Before you know it, we’re all ‘digital citizens’, wilfully shelling out on expensive gadgetry to record our daily habits. Data on our exact motions, dietary preferences and general state of health are pinged back to the faceless corporations in charge.

To some, this is viewed with wilful ignorance. To others, it’s simply the price you must pay to be part of the elite ‘at the bleeding edge’. We’re of course talking about the select few who scampered to sign up to Google’s Explorer programme and pay through the nose ($1500 upon first release) for Google Glass.

Read next: Google’s list of dos and do nots for Google Glass.

Whether that particular peripheral ever achieves widespread acceptance outside of San Francisco ‘s Bay Area, or Shoreditch’s ‘Silicon Roundabout’, remains to be seen. But should it happen, the implications on society as we know it could be bigger than Godzilla’s morning dump. Think about it for just a second. An entire populace, kitted out with a device that can record your each and every request for information and feed back that data to a faceless megalocorp, to do with it whatever it wills.

Some will argue that this happens already. After all, anyone who collects Nectar points or uses Amazon/Google Play/Apple’s App Store is willingly surrendering their shopping preferences to big business, and allowing a commercial profile to be formed. They know what you eat, wear, read, watch and listen to, not to mention when you like to shop and an approximate estimation of how much you earn.

And then there’s social media, of course. Stewart Lee memorably described Twitter as ‘a state surveillance agency staffed by gullible volunteers’ – all of our musings are there, recorded for posterity until the end of time, ready to be viewed and dissected by anyone who sees fit. And some of those things we fart out into the digital ether may well paint us as bigoted, contrived or even downright evil, if not considered in the context they were intended. Could all those online bitch-sessions about the Tories and ‘the establishment’ be used against us, to paint us as anarchists or ne’er-do-wells? All of a sudden, those civil liberties seem like archaic notions of a time long passed.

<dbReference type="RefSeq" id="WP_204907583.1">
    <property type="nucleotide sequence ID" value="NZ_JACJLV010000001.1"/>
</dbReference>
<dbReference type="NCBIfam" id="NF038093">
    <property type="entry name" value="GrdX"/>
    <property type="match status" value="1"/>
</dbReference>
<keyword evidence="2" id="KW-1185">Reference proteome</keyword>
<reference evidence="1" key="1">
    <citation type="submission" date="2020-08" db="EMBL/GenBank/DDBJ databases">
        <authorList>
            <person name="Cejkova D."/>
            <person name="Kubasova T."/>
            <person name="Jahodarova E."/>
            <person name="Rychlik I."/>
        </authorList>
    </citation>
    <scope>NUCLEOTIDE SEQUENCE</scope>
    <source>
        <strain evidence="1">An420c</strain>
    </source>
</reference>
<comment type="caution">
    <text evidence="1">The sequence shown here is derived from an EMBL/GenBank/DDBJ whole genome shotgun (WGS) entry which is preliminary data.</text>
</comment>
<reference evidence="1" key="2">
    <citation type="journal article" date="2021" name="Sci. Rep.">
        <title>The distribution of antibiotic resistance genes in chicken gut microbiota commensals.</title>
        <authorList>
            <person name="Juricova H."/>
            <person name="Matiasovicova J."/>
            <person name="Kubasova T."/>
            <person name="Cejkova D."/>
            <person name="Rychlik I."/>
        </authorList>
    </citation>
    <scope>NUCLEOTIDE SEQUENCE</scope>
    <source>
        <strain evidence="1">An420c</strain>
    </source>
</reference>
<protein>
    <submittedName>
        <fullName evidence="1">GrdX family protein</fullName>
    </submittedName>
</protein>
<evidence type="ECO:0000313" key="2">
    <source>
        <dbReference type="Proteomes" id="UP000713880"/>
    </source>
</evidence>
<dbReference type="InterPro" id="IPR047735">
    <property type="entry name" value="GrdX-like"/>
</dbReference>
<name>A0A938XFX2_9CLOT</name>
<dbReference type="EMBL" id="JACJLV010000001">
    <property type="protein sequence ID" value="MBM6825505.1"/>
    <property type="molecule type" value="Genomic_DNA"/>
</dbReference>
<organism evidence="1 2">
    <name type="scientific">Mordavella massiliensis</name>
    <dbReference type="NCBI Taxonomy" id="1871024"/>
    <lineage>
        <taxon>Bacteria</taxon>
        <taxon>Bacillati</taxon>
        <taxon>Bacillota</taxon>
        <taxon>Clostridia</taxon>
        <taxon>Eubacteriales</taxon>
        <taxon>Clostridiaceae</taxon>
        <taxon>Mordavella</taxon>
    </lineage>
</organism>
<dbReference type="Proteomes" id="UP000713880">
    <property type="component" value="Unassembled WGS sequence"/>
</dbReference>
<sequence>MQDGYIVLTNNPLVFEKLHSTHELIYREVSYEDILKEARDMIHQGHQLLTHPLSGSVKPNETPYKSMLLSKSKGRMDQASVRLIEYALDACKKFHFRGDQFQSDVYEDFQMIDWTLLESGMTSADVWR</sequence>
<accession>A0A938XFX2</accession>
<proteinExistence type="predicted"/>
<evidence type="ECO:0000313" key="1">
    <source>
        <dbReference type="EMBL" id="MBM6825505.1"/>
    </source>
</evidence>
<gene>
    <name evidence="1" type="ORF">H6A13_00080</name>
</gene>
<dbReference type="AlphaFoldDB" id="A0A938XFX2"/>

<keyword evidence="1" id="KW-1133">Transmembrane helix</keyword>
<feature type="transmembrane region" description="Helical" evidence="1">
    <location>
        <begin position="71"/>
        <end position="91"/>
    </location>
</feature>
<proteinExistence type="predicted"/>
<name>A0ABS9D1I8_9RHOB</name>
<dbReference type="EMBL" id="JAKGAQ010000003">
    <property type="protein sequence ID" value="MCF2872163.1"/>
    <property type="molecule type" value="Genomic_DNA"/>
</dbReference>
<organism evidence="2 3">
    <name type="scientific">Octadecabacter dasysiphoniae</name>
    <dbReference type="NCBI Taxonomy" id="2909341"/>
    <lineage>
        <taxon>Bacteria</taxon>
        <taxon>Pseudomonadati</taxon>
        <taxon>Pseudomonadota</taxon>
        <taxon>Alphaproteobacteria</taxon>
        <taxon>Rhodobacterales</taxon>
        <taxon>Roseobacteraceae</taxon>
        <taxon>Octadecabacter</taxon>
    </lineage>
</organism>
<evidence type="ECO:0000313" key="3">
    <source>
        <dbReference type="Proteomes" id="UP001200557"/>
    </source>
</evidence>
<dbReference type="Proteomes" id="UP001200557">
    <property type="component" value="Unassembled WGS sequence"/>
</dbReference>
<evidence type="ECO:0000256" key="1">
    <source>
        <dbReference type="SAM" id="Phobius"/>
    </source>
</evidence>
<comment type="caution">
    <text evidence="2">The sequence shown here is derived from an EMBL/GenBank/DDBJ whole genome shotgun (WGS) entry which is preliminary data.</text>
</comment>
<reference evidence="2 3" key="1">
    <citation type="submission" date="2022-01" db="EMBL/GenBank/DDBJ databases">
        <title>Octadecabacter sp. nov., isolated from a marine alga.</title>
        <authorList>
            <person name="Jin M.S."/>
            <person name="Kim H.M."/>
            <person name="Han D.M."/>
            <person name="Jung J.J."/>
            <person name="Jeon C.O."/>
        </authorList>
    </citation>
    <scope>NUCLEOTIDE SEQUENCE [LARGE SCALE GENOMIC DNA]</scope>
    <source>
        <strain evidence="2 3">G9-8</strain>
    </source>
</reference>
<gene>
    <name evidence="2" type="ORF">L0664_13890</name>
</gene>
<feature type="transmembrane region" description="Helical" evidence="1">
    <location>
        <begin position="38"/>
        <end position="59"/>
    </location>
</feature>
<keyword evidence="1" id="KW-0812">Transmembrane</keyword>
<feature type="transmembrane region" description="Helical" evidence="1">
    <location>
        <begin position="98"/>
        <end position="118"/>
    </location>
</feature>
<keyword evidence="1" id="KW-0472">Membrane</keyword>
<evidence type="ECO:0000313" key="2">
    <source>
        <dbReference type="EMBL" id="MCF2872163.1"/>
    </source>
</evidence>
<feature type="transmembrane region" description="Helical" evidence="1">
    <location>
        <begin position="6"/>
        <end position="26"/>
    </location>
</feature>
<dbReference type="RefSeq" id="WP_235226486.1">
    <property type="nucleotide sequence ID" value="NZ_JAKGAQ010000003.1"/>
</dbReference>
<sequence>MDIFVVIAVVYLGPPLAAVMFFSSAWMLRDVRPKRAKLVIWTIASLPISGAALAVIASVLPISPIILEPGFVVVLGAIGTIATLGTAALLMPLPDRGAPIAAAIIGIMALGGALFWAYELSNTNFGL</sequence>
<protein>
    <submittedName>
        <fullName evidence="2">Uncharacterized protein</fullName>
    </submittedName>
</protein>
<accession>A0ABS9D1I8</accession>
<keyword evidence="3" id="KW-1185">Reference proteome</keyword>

Alright, that may be taking it a bit far. But even if you don’t subscribe to the ‘they’re all out to get us’ conspiracy, the mass adoption of Google Glass and whatever other peripherals it spawns will undoubtedly change what it is to be human.

Yes, some of the more waggish commentators might argue the brilliance of these devices – imagine livening up that boring drive to work by superimposing the Wario Stadium level of Mario Cart 64 onto your immediate surroundings. But for every high-octane morning duel with an anthropomorphised dinosaur, there’ll be a job interview or first date laced with a growing sense of foreboding that the other person already knows that you’re an utter douchebag. After all, they can see your horribly vile online personality, filled with drunken rants and illiterate YouTube comments, just by glancing up and to the left a bit. Those always-on smart devices are going to keep us lonely and desperate for eternity!

Right now though, wearable tech and the relentless drive for connectivity in every aspects of our lives is at a cross-roads. The trickle of smartwatches and smartbands and the increased focus on in-device sensors by manufacturers is just the tip of the iceberg. Android Wear is here and brings the promise of ‘information that moves with you’ (a.k.a ‘inescapable information’), and Glass could either explode into the mainstream or wind up in a massive skip with a load of Sinclair C5s.

Just bear in mind: what might at present seem like a bunch of hi-tech rubber bands for joggers and wrist-mounted smartphone remotes for early adopters, could eventually develop to the point that we’re all enslaved by ‘the connected era’, and the notion of being a private citizen will be lost forever. Now, where did we put those Bacofoil berets?

Comments